How the maintenance of Ringhals is developing
Safety at Swedish nuclear power plants sets very high standards. During the year, four engineers from ÅF received an assignment where they together with Ringhals conduct and develop the maintenance of the reactors.
The ÅF engineers Stina Pålsson, Carolina Brännström, Elin Bengtsson and Jessica Lybark have received new assignments in maintenance at the Ringhals nuclear power plant outside Varberg in Sweden.
“It’s very interesting and entails a huge responsibility,” says automation engineer Stina Pålsson, who works with project management and strategy in a long-term perspective in building maintenance.
The assignment is about extending the reactors’ life span and to do so, it is important to analyse all included parts and evaluate how long they will last in continued operation and if they have to be replaced before the end of the planned operating period. One moment, Stina is out in the plant together with the maintenance engineers; it can involve going down to the cooling water tunnels below ground to check the building’s status. Another day, she is coordinating the long-term strategy work together with her colleagues in the building maintenance department. “Yes, the work varies widely,” she says.
Her colleague and planning engineer Carolina Brännström is in the same department as Stina and is responsible for Ringhals 3 and 4. She has daily contact with operations, plans works for contractors that are brought in and handle matters that are more or less acute. There is often a queue outside Carolina’s room, a queue consisting of both colleagues and contractors as her role is coordination at the highest level. “No day is like another. It’s challenging and developing, which makes it a very exciting job,” she says.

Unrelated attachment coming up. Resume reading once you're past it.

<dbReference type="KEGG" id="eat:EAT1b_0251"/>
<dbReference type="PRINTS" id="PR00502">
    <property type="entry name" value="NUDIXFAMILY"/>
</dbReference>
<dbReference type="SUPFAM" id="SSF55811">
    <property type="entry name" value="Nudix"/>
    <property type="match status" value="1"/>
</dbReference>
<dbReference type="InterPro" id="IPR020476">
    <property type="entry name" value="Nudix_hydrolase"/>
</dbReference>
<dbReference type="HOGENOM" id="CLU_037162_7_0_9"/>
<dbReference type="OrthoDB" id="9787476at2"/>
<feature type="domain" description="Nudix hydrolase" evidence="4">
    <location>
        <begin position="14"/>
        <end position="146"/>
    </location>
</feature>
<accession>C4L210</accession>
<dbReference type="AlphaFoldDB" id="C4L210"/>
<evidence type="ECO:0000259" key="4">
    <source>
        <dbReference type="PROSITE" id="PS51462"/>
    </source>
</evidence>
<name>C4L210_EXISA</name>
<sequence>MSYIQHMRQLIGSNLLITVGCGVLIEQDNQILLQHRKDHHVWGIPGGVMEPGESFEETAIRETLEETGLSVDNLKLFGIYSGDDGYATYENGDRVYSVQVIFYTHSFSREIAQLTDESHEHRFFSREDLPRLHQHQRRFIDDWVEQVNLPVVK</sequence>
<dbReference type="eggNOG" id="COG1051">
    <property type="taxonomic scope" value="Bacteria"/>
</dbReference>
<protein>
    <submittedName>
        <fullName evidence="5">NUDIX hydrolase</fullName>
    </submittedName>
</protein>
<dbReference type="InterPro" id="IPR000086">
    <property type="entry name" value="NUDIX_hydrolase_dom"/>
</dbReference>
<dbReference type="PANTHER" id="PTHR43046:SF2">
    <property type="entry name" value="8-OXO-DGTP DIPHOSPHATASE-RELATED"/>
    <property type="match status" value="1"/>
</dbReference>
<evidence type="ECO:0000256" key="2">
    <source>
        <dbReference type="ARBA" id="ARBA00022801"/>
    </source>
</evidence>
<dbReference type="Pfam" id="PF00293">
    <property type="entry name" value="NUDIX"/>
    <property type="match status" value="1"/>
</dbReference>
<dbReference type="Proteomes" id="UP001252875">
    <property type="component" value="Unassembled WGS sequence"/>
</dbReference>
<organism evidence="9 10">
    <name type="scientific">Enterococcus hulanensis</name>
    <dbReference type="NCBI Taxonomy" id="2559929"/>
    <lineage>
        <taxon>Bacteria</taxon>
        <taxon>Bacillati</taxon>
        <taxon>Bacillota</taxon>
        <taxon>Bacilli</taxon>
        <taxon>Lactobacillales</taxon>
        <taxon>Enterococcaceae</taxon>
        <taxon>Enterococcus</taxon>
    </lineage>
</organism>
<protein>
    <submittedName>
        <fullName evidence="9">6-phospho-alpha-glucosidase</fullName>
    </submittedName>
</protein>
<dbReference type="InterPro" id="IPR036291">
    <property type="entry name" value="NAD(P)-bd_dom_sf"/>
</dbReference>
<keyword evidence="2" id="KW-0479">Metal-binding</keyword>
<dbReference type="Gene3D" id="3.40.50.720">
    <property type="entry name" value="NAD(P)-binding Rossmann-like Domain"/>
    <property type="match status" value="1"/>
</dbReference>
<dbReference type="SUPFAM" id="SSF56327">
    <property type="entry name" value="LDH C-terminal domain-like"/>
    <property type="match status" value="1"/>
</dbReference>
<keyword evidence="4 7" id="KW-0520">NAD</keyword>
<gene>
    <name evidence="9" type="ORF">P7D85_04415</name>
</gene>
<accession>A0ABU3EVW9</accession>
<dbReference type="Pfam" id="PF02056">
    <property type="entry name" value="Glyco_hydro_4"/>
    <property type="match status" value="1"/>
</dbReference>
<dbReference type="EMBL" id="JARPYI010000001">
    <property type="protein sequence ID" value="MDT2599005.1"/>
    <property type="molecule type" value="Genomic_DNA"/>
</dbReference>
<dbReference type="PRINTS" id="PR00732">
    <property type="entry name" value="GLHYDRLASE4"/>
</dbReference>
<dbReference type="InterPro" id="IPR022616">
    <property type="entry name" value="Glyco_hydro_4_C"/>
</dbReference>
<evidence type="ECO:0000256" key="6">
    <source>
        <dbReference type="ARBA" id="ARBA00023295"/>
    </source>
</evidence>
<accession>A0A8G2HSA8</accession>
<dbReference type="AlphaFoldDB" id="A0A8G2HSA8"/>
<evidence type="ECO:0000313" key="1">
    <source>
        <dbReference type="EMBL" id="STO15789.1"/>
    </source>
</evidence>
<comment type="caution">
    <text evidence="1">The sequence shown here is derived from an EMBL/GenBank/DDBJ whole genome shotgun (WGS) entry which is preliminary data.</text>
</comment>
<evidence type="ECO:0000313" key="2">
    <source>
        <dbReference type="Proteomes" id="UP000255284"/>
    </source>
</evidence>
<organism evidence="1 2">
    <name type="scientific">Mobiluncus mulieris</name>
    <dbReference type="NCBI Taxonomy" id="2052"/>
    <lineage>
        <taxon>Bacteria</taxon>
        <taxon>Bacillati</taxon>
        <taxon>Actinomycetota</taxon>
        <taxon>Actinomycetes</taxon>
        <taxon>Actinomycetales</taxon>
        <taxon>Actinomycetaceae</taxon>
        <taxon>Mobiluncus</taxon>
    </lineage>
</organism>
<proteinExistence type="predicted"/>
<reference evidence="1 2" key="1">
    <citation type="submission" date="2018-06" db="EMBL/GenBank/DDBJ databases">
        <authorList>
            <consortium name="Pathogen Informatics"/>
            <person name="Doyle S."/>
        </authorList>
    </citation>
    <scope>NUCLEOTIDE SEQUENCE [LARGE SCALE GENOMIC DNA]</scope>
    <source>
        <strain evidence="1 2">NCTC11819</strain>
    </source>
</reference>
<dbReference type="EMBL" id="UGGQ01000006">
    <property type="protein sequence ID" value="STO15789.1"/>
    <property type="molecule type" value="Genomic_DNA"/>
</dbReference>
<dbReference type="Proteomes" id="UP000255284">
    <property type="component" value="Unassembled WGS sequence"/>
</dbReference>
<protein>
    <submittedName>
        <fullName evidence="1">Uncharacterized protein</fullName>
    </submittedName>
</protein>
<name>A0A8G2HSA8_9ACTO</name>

Elin Bengtsson and Jessica Lybark work on the other side of the canal for the cooling water intake. Elin is a development engineer and has a coordinating role in the long-term development of the maintenance work. It includes everything from management systems, analysis of events and production outages to training of personnel. A job with extensive personal responsibility and high demands. “The work is the best especially if you like challenges,” says Elin who graduated from Halmstad University in June and continues.
“As a young new girl, of course you have to have the courage to make a stake on an industry you find exciting,” says Elin who only has positive impressions of her first time at the maintenance department.
Jessica Lybark is also a recent graduate. At Ringhals, she is heading up maintenance projects in ventilation. The project organization is streamlined, which also means extensive responsibility for Jessica. “Yes, I have complete responsibility from budget to follow-up,” she says. Jessica studied engineering physics at Chalmers and has a master’s in nuclear engineering, a programme where she was one of few women at the section. But it never made her hesitate.
“The most important is that you are interested in what you’re doing. If you’re interested, you should absolutely apply,” she says and adds: “I have always worked with very good people around me just like it is at Ringhals,” she says.